Mladen Kolar, a PhD student in the Machine Learning Department, is one of five doctoral students nationwide and one of two from Carnegie Mellon University, to be named an inaugural Facebook Fellow.
Leslie John, a PhD student at CMU in social and decision sciences, also is one of the inaugural fellows and, like Kolar, will receive paid tuition and fees, a $30,000 stipend, conference travel and other benefits for the 2010-2011 academic year. Other winners were from the University of California at Irvine, the University of California-Berkeley and the University of Washington.
"We started this program because the academic community plays a central role in addressing many of our most challenging research questions on topics ranging from cloud and social computing to Internet economics and machine learning," said Greg Badros, director of engineering at Facebook. "Our first class of fellows include students researching crowdsourced online help, the structure of networks, information disclosure, online advertising and data analysis."
Kolar, a graduate of Croatia's University of Zagreb in electrical engineering and computing, is studying the structure of networks and how they change and evolve over time. He has looked at how legislators' positions and interactions have changed based on voting records and reverse engineered how genes regulate each other over time.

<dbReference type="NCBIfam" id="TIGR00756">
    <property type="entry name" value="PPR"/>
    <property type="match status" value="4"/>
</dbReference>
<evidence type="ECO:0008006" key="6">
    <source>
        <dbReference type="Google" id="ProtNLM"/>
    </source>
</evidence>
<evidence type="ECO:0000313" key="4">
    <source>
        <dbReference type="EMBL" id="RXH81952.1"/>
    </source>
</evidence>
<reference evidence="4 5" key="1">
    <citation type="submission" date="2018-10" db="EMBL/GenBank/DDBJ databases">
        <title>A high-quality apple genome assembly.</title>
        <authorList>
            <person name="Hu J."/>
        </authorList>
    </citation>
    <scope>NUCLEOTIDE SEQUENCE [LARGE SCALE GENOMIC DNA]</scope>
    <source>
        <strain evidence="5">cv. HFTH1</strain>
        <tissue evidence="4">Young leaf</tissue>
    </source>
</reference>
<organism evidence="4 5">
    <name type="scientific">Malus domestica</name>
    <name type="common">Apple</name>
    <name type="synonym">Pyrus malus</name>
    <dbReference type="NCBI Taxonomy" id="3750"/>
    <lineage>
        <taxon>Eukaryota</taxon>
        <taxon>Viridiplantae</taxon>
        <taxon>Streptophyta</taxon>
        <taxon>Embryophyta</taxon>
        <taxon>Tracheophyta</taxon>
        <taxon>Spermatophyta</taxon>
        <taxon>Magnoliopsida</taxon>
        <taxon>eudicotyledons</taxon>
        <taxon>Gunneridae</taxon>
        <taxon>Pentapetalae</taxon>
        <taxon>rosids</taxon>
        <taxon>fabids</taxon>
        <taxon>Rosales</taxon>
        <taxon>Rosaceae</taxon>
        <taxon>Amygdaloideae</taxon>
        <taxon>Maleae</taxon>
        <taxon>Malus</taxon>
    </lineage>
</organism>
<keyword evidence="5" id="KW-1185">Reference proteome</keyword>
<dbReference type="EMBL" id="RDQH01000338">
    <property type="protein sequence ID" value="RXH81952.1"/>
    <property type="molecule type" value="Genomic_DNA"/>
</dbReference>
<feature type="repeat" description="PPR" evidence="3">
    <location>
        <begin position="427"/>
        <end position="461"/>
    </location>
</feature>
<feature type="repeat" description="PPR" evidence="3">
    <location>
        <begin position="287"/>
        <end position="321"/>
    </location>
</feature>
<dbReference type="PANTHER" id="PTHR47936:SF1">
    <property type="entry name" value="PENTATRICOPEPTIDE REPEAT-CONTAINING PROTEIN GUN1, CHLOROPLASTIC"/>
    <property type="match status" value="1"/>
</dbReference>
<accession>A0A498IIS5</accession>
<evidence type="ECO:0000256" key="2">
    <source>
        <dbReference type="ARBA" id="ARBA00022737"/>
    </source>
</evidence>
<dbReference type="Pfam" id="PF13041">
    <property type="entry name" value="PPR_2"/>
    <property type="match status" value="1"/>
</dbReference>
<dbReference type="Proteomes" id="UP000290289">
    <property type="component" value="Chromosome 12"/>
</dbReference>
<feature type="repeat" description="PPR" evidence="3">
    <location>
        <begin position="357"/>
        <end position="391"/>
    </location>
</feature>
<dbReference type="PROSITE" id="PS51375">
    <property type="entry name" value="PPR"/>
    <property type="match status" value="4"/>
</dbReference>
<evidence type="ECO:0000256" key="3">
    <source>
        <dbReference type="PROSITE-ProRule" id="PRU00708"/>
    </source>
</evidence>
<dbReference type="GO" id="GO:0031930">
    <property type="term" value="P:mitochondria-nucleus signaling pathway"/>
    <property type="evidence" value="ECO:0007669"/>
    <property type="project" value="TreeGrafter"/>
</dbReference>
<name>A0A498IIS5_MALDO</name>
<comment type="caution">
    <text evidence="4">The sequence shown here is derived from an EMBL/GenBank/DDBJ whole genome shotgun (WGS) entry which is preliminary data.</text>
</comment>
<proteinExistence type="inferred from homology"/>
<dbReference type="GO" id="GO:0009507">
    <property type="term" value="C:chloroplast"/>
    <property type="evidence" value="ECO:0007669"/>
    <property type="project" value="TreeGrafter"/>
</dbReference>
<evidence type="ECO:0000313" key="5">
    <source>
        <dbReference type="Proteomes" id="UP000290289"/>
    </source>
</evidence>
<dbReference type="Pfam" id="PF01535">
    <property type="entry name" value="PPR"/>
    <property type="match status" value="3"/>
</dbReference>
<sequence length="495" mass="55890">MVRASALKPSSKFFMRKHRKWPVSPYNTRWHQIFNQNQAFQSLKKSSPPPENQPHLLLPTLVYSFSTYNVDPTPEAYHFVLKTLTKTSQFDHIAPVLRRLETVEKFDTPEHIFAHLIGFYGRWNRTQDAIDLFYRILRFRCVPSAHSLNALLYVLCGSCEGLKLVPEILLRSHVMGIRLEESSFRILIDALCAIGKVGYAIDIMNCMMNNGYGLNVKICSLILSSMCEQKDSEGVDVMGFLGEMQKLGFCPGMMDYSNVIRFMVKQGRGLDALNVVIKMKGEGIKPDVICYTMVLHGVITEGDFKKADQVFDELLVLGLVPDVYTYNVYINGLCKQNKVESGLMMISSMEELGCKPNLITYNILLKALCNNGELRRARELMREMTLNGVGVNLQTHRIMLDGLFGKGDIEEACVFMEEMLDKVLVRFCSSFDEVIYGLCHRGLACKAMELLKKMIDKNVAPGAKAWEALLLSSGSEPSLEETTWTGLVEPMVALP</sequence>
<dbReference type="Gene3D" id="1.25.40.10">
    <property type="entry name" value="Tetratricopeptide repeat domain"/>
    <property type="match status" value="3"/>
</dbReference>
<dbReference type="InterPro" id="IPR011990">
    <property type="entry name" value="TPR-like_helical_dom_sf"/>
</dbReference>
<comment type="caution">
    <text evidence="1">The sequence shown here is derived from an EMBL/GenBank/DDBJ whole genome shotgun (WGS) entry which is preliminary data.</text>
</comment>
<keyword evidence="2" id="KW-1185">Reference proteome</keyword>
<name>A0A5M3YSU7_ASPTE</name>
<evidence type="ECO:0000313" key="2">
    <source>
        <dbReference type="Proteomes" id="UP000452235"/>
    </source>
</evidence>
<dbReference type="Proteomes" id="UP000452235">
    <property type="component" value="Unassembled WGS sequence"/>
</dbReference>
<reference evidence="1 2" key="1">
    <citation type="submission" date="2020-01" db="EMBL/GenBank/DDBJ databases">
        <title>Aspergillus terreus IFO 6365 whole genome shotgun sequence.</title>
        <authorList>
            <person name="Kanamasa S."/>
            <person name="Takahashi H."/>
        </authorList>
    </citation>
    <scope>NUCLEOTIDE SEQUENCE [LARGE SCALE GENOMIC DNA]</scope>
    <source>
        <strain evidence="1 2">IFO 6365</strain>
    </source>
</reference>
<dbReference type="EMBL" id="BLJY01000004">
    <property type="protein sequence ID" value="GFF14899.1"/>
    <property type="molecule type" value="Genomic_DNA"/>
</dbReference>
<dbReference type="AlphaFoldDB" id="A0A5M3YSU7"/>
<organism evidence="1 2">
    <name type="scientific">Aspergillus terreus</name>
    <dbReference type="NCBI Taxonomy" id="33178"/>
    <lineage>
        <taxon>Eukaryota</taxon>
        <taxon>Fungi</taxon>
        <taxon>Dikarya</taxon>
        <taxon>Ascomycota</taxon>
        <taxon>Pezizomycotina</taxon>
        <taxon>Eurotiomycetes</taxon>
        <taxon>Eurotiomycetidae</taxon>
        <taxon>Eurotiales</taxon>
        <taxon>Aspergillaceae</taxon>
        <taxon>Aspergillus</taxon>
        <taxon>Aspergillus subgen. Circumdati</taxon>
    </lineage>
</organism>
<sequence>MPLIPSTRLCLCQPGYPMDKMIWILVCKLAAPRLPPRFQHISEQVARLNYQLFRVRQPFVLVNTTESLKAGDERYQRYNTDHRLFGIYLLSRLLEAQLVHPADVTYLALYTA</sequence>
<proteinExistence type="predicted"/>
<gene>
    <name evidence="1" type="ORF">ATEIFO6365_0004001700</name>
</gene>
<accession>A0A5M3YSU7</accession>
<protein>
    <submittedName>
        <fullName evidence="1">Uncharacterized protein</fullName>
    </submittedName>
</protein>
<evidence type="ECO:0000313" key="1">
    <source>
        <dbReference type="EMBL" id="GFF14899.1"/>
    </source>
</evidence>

"Much of my research has focused on models for networks, which are simple, yet powerful tools for capturing relationships among individuals," Kolar told Facebook. "Networks help us answer some of the fundamental questions of interest, such as: 'What role(s) do individuals play when they interact with different peers?' and 'How do social groups form and dissolve as a response to external stimuli?' "
For more information, see the Facebook Blog at http://blog.facebook.com/blog.php?post=381538997130
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